“Be the change that you wish to see in the world” are the golden words from simple yet an adamant personality cladded in dhoti.
The one who walked through the lanes of slave India with a firm and pragmatic vision of setting the country free. The one who transformed the nation and the thinking of its citizens through his lessons and a decent, non violent approach towards challenging situations which made the world follow him.
His intellectuality encouraged the very capable citizens of this country to push their limits, expand the boundaries and disobey the prevalent unethical practices, whether social or economical.
The best way to find yourself is to lose yourself in the service of others.
Mahatma Gandhi, the man who believes and taught the world that nonviolence is the greatest force at the disposal of mankind. It is mightier than the mightiest weapon of the destruction devised by the ingenuity of man.
The man with ideology of strength in unity. United the whole nation and taught the world that with unity and love we can conquer any battle. Gandhiji didn’t start out with a large following; he didn’t have people fawning all over him. In fact, he was literally thrown into a movement by the sheer force of injustice .It is only later in his journey that he become such a larger than life figure.
“An eye for an eye leaves the whole world blind”
Mahatma Gandhi formally recognized as baapu was not only the source of motivation and inspiration for Indians but around the globe too. He was the role model for foreigners especially in South Africa .Gandhiji was appalled by the discrimination he experienced as an Indian immigrant in South Africa. When a European magistrate in Durban asked him to take of his turban, he refused and left the courtroom .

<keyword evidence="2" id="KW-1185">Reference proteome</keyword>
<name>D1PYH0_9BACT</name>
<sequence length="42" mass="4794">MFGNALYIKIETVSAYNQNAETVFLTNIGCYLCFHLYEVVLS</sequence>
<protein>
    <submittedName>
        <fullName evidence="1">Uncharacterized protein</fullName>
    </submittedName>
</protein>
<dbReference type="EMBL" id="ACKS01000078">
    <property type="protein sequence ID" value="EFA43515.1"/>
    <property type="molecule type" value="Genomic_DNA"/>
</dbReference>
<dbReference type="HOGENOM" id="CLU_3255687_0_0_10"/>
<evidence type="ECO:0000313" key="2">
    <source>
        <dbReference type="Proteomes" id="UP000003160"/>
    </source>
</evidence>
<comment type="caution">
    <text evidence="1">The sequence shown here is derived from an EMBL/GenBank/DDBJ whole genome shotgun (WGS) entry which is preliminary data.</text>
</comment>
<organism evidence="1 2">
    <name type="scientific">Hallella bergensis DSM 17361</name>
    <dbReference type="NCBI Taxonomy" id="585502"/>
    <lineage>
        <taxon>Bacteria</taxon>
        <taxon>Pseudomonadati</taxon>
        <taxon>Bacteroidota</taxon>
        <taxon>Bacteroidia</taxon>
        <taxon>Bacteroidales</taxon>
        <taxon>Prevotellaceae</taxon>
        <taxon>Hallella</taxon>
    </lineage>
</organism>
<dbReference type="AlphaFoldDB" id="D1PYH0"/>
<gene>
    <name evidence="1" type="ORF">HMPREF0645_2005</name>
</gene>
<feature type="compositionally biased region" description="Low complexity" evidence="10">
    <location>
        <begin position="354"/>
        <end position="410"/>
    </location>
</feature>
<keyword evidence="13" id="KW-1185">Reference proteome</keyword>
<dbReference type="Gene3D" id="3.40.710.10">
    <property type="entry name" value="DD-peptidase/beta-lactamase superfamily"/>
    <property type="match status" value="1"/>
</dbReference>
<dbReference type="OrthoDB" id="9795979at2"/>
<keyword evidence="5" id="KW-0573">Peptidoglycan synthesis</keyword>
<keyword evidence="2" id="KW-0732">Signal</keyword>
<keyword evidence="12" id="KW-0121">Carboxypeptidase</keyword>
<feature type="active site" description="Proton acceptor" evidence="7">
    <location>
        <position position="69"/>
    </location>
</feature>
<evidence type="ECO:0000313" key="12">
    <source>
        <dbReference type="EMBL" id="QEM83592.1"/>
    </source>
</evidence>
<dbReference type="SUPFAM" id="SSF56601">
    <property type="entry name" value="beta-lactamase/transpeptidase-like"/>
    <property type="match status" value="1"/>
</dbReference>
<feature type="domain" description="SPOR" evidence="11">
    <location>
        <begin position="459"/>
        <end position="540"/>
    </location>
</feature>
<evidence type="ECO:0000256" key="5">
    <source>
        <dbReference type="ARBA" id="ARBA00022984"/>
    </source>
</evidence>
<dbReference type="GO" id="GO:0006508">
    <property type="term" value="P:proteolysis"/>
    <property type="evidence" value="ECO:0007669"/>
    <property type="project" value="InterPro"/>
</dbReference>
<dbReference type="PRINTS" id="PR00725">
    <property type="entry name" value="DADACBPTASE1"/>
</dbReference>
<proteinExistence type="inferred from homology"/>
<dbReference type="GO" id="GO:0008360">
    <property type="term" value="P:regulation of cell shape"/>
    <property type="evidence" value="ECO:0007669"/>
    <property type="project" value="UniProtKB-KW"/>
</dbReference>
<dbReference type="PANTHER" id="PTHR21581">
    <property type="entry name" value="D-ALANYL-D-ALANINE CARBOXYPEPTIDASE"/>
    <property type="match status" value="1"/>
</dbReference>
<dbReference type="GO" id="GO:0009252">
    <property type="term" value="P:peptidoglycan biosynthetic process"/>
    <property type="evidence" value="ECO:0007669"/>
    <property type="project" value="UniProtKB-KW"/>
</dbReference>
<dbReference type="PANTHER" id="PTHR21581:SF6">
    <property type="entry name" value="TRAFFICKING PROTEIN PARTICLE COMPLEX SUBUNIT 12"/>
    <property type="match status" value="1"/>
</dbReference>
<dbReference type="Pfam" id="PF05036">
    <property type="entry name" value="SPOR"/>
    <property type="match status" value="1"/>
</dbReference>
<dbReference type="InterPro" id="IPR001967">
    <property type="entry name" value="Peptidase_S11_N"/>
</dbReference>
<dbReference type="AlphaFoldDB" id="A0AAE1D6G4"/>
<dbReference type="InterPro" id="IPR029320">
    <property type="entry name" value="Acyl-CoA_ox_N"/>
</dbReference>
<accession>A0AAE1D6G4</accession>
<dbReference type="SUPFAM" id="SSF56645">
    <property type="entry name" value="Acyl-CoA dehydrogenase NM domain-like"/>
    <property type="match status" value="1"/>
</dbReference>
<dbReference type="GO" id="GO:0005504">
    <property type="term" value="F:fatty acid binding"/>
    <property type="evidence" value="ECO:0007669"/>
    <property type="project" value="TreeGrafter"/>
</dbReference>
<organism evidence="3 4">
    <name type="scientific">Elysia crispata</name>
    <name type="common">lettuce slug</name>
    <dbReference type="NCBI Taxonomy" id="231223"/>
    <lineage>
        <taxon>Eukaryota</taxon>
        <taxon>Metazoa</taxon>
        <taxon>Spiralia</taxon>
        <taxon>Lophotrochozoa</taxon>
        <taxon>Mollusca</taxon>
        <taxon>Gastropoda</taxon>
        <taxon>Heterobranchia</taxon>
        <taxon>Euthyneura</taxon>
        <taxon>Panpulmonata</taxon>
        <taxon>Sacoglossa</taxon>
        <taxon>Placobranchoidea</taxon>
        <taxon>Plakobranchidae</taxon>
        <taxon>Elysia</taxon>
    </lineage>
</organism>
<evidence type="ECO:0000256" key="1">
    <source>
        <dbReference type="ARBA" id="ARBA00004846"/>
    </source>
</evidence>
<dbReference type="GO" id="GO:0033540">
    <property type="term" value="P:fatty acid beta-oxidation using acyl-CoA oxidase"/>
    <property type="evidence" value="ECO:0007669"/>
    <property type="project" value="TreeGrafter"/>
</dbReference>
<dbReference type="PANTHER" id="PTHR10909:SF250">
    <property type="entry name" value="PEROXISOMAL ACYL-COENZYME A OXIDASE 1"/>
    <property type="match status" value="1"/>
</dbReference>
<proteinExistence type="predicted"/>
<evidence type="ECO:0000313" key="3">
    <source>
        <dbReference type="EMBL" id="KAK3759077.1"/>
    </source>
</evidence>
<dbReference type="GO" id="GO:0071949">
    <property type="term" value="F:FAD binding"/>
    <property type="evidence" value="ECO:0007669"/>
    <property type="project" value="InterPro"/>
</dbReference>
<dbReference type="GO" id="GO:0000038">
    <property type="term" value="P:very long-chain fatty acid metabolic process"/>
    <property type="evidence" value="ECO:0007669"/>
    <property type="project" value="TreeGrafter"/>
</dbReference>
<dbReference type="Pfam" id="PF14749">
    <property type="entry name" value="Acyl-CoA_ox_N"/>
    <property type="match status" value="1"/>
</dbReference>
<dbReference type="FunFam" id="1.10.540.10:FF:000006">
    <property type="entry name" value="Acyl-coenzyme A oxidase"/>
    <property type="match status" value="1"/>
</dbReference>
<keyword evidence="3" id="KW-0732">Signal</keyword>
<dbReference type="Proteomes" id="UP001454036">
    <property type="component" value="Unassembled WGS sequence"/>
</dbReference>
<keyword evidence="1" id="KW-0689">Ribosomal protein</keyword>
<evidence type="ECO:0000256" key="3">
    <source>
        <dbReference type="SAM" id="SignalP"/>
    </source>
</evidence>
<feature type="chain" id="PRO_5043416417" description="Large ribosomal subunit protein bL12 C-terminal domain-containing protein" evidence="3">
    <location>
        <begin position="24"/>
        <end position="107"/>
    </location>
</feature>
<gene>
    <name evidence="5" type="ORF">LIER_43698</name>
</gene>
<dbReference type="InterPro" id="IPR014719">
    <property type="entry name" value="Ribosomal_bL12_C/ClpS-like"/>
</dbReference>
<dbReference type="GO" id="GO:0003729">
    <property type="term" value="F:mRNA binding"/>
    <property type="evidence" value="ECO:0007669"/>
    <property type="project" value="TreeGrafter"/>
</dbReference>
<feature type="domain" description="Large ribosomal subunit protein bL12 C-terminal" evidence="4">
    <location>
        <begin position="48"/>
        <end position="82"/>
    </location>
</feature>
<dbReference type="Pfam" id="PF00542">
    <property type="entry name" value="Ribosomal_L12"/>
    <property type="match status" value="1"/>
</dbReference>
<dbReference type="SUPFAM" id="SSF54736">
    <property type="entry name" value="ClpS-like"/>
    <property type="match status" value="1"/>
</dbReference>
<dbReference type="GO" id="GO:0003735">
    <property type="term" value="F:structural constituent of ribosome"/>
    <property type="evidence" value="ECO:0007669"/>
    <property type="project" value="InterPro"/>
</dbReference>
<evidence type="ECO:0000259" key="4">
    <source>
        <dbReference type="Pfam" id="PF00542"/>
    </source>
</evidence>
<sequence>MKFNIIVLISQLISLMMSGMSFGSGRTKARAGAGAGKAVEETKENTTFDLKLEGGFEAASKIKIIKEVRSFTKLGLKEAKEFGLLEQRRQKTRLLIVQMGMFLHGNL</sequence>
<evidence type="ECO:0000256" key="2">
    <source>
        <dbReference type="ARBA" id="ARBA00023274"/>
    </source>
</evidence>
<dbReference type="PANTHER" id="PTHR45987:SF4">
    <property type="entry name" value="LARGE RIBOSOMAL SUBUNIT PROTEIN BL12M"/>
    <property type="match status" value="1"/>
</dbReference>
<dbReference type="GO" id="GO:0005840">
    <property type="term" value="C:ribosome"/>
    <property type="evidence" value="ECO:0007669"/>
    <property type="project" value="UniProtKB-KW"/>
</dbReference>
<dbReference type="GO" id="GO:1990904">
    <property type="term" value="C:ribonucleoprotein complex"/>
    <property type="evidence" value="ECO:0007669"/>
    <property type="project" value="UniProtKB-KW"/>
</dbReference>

On a train voyage to Pretoria, he was thrown out of a first class railway compartment and beaten up by a white stagecoach driver after refusing to give up his seat for European passenger. That train journey was the turning point for Gandhi ji, and he soon began developing and teaching the concept of satyagraha or passive resistance as a way of non- cooperation with authorities.
Years later, baapu became the leading figure in India’s struggle to gain independence from Great Britain.
In 1915 Gandhi founded an ashram in Ahmadabad, India, that was open to all castes. Wearing a simple loincloth and shawl, Gandhi lived an austere life devoted to prayer, fasting and meditation. He became known as “Mahatma,” which means “great soul.”
He transformed himself from fashionable gentlemen to a simple dhoti clad man as he believes that if a man reaches the heart of his own religion, he has reached the heart of the others too. There is only one God and there are many paths to him.
In 1932, Gandhi, at the time imprisoned in India, embarked on a six-day fast to protest the British decision to segregate the “untouchables,” those on the lowest rung of India’s caste system, by allotting them separate electorates. The public outcry forced the British to amend the proposal. After Partition in 1947, he continued to work toward peace between Hindus and Muslims.
Sir Albert Einstein once quoted on the occasion of Gandhiji’s 70th birthday that “Generations to come, it may well be, will scarce believe that such a man as this one ever in flesh and blood walked upon this Earth.”
In January 30, 1948 the man who discerns the world the path of wisdom was assassinated by a Hindu fundamentalist Nathuram Vinayak Godse.